Make a Connection


By Julie Bawden-Davis

A freelancer since 1985, Julie Bawden-Davis has written for many publications, including Entrepreneur, Better Homes & Gardens and Family Circle. Julie blogs via

Running a retail establishment is a challenging undertaking,
but you don’t have to go it alone. A wide variety of organizations
offer support, helping you market and grow your business. The following groups advocate for
small businesses and are dedicated to ensuring they thrive.

1. National Small Business Association (NSBA)

NSBA Facebook Page

NSBA on LinkedIn

Founded in 1937, the NSBA is the oldest small business
advocacy group in the U.S. The organization has a diverse membership covering
all industries. The NSBA promotes free enterprise and advocates state and
federal policies beneficial to small business. Every two years, the NSBA
hosts the Small Business Congress. 

2. National Federation of Independent Business (NFIB)

NFIB Facebook Page

NFIB Twitter Page

NFIB LinkedIn Page

NFIB YouTube Page

The NFIB promotes and protects the right of small
business owners to run their businesses, shares useful, timely information and provides
access to a wide variety of business products and services. The organization holds
annual webinar conferences, as well as on-site state seminars. 

3. National Business Association (NBA)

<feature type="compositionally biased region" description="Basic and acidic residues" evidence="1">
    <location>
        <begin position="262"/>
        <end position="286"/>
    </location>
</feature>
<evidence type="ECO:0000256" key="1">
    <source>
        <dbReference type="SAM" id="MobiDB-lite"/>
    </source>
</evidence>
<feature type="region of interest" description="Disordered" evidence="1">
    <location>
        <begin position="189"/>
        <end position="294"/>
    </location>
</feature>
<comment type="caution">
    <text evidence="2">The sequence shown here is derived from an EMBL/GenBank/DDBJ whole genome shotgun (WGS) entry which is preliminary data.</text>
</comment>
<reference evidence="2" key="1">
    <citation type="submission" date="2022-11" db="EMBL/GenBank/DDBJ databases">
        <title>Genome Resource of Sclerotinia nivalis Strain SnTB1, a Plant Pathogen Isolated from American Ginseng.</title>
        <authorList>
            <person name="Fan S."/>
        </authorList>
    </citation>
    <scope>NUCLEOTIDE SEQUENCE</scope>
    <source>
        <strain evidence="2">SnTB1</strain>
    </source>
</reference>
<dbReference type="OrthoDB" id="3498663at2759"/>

NBA Facebook Page

NBA LinkedIn Page

Created to help small business owners and the
self-employed reach their professional goals, the NBA’s collective buying power
provides members with a variety of business, lifestyle, health and education support

4. U.S. Chamber of Commerce

U.S. Chamber of Commerce Facebook Page

U.S. Chamber of Commerce on Twitter

The U.S. Chamber of Commerce represents 3 million
businesses throughout the U.S., with more than 96% of members
comprising small companies. The organization strives to give small business
owners a voice and to help companies grow. The chamber holds an annual America’s
Small Business Summit.

5. U.S. Women’s Chamber of Commerce (USWCC)

U.S. Women’s Chamber of Commerce Facebook Page

U.S. Women’s Chamber of Commerce on LinkedIn

U.S. Women’s Chamber of Commerce on Twitter

U.S. Women’s Chamber of Commerce on YouTube